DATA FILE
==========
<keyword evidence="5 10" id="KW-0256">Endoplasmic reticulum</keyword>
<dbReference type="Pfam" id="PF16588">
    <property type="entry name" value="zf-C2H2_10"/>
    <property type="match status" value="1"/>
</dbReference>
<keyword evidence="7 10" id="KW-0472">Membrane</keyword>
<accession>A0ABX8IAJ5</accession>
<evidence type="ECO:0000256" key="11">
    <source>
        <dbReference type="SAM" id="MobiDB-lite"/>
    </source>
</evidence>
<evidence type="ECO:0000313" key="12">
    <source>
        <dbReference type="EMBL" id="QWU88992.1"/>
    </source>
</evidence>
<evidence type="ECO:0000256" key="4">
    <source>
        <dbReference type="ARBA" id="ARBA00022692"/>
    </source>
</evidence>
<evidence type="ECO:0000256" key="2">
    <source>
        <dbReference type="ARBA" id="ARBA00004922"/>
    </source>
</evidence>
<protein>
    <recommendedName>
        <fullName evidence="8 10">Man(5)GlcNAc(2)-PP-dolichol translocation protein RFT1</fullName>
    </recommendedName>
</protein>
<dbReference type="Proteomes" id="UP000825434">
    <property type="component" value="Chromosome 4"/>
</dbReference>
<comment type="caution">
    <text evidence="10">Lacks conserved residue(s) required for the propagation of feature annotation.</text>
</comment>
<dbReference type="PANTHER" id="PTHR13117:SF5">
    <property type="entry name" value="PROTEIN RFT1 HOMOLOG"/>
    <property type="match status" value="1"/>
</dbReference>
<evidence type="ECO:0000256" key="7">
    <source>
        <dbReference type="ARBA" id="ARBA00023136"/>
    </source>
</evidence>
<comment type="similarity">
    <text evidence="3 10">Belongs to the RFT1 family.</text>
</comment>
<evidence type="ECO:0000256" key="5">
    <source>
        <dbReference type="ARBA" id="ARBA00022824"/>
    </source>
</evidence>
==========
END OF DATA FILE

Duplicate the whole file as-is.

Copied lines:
<keyword evidence="5 10" id="KW-0256">Endoplasmic reticulum</keyword>
<dbReference type="Pfam" id="PF16588">
    <property type="entry name" value="zf-C2H2_10"/>
    <property type="match status" value="1"/>
</dbReference>
<keyword evidence="7 10" id="KW-0472">Membrane</keyword>
<accession>A0ABX8IAJ5</accession>
<evidence type="ECO:0000256" key="11">
    <source>
        <dbReference type="SAM" id="MobiDB-lite"/>
    </source>
</evidence>
<evidence type="ECO:0000313" key="12">
    <source>
        <dbReference type="EMBL" id="QWU88992.1"/>
    </source>
</evidence>
<evidence type="ECO:0000256" key="4">
    <source>
        <dbReference type="ARBA" id="ARBA00022692"/>
    </source>
</evidence>
<evidence type="ECO:0000256" key="2">
    <source>
        <dbReference type="ARBA" id="ARBA00004922"/>
    </source>
</evidence>
<protein>
    <recommendedName>
        <fullName evidence="8 10">Man(5)GlcNAc(2)-PP-dolichol translocation protein RFT1</fullName>
    </recommendedName>
</protein>
<dbReference type="Proteomes" id="UP000825434">
    <property type="component" value="Chromosome 4"/>
</dbReference>
<comment type="caution">
    <text evidence="10">Lacks conserved residue(s) required for the propagation of feature annotation.</text>
</comment>
<dbReference type="PANTHER" id="PTHR13117:SF5">
    <property type="entry name" value="PROTEIN RFT1 HOMOLOG"/>
    <property type="match status" value="1"/>
</dbReference>
<evidence type="ECO:0000256" key="7">
    <source>
        <dbReference type="ARBA" id="ARBA00023136"/>
    </source>
</evidence>
<comment type="similarity">
    <text evidence="3 10">Belongs to the RFT1 family.</text>
</comment>
<evidence type="ECO:0000256" key="5">
    <source>
        <dbReference type="ARBA" id="ARBA00022824"/>
    </source>
</evidence>